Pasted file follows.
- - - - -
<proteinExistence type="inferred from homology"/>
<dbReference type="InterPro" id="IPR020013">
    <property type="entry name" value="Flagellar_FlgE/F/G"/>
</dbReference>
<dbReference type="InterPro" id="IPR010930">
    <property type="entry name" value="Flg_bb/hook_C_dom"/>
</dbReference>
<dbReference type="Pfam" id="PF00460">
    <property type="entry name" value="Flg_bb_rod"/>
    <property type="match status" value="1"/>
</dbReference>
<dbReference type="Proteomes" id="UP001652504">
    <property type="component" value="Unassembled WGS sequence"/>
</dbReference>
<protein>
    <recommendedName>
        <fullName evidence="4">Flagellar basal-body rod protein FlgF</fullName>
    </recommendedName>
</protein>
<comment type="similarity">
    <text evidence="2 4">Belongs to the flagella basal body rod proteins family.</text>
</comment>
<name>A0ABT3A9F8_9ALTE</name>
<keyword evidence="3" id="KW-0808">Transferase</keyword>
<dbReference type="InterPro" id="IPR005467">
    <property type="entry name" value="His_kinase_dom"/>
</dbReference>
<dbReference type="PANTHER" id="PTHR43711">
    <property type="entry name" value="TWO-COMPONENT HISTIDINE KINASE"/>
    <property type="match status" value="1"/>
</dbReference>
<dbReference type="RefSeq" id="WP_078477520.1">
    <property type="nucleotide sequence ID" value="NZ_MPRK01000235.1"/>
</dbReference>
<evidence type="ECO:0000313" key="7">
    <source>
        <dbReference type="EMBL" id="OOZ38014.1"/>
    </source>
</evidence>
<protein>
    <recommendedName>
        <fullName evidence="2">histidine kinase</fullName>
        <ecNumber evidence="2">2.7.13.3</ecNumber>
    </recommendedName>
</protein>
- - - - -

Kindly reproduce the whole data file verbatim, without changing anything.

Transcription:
<proteinExistence type="inferred from homology"/>
<dbReference type="InterPro" id="IPR020013">
    <property type="entry name" value="Flagellar_FlgE/F/G"/>
</dbReference>
<dbReference type="InterPro" id="IPR010930">
    <property type="entry name" value="Flg_bb/hook_C_dom"/>
</dbReference>
<dbReference type="Pfam" id="PF00460">
    <property type="entry name" value="Flg_bb_rod"/>
    <property type="match status" value="1"/>
</dbReference>
<dbReference type="Proteomes" id="UP001652504">
    <property type="component" value="Unassembled WGS sequence"/>
</dbReference>
<protein>
    <recommendedName>
        <fullName evidence="4">Flagellar basal-body rod protein FlgF</fullName>
    </recommendedName>
</protein>
<comment type="similarity">
    <text evidence="2 4">Belongs to the flagella basal body rod proteins family.</text>
</comment>
<name>A0ABT3A9F8_9ALTE</name>
<keyword evidence="3" id="KW-0808">Transferase</keyword>
<dbReference type="InterPro" id="IPR005467">
    <property type="entry name" value="His_kinase_dom"/>
</dbReference>
<dbReference type="PANTHER" id="PTHR43711">
    <property type="entry name" value="TWO-COMPONENT HISTIDINE KINASE"/>
    <property type="match status" value="1"/>
</dbReference>
<dbReference type="RefSeq" id="WP_078477520.1">
    <property type="nucleotide sequence ID" value="NZ_MPRK01000235.1"/>
</dbReference>
<evidence type="ECO:0000313" key="7">
    <source>
        <dbReference type="EMBL" id="OOZ38014.1"/>
    </source>
</evidence>
<protein>
    <recommendedName>
        <fullName evidence="2">histidine kinase</fullName>
        <ecNumber evidence="2">2.7.13.3</ecNumber>
    </recommendedName>
</protein>